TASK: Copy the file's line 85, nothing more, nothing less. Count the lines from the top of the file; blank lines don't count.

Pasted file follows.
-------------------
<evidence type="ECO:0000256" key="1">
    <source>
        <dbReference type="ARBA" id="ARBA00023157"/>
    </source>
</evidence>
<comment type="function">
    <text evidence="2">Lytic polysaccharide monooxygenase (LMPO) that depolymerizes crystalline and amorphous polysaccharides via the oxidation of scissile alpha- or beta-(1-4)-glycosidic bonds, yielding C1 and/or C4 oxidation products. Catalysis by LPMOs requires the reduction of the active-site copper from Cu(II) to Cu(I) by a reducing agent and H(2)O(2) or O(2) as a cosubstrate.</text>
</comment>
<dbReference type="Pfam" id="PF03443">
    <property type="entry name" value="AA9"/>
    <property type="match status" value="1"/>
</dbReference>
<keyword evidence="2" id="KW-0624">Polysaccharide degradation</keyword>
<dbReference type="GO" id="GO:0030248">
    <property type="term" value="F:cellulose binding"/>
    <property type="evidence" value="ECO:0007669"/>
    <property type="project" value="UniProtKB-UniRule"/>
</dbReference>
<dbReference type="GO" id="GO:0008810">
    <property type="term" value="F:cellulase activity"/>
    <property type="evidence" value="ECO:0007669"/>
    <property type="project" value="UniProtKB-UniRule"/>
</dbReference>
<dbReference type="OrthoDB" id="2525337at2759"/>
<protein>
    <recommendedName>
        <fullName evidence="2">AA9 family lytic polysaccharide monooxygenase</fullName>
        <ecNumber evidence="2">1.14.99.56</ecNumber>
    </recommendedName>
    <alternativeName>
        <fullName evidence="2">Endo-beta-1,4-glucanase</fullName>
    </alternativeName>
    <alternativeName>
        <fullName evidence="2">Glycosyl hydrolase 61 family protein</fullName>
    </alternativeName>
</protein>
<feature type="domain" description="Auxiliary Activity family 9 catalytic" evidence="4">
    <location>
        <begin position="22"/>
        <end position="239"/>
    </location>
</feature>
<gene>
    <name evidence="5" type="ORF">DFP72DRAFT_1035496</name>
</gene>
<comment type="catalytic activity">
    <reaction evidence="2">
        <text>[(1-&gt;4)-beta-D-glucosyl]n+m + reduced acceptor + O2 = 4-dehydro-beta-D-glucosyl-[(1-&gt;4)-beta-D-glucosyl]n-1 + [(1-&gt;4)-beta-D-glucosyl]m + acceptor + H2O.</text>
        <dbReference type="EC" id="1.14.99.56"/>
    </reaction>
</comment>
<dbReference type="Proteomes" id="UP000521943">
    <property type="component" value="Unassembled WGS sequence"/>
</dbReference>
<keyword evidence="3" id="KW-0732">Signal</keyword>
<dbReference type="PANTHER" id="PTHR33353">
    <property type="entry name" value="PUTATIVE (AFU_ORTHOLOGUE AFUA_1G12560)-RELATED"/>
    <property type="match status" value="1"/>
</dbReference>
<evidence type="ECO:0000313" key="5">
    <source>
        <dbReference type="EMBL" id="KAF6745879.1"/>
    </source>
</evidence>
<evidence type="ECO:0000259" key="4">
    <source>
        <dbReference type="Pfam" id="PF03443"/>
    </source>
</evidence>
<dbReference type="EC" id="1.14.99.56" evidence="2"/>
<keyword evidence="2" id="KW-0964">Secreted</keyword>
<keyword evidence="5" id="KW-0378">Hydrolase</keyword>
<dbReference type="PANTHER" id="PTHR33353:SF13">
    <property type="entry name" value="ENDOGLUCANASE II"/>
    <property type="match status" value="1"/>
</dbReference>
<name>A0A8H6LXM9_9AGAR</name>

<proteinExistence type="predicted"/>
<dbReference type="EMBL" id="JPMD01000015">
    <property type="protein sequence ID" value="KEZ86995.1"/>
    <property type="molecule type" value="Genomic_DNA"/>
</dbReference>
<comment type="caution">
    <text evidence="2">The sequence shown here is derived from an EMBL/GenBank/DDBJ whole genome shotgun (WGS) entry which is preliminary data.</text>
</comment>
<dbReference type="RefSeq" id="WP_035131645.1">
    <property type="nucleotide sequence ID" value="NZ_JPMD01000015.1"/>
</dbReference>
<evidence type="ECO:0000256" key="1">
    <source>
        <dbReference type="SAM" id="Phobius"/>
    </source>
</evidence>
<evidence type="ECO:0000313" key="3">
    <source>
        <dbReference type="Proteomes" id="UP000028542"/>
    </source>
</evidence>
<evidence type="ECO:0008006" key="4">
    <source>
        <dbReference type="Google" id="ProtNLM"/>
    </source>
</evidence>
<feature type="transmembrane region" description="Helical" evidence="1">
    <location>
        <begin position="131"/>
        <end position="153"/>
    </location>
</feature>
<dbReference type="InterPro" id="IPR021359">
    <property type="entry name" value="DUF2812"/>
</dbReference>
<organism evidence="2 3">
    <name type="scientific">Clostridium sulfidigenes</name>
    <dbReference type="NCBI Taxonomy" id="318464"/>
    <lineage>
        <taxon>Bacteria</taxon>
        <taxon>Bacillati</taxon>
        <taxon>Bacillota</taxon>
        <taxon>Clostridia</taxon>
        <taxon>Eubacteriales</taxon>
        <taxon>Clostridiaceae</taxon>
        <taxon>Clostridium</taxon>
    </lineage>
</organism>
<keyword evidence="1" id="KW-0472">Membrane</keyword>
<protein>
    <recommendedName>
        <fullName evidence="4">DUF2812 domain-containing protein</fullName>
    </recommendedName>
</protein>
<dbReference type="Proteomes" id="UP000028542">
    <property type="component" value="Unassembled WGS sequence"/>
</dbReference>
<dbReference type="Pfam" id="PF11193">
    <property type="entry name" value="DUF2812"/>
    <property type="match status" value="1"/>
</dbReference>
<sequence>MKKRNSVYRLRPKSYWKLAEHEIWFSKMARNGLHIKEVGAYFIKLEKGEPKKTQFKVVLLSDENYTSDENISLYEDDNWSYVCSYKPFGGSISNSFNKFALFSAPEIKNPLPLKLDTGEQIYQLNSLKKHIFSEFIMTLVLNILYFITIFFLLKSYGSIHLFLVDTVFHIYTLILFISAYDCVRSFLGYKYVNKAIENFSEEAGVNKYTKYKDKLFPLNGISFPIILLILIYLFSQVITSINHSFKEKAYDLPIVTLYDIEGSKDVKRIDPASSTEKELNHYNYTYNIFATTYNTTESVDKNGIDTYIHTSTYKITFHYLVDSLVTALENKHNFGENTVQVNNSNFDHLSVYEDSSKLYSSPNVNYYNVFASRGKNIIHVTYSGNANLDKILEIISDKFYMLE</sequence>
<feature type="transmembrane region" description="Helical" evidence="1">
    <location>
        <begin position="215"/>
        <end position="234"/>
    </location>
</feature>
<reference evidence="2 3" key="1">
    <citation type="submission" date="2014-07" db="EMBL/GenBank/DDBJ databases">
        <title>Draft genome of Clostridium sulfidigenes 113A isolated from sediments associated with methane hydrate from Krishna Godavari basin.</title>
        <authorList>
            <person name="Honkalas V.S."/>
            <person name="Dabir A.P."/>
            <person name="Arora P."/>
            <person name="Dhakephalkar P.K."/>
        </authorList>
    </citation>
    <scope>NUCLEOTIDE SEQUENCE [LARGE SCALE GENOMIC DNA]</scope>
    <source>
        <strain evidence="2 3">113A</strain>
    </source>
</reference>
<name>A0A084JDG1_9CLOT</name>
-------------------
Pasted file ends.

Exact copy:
</comment>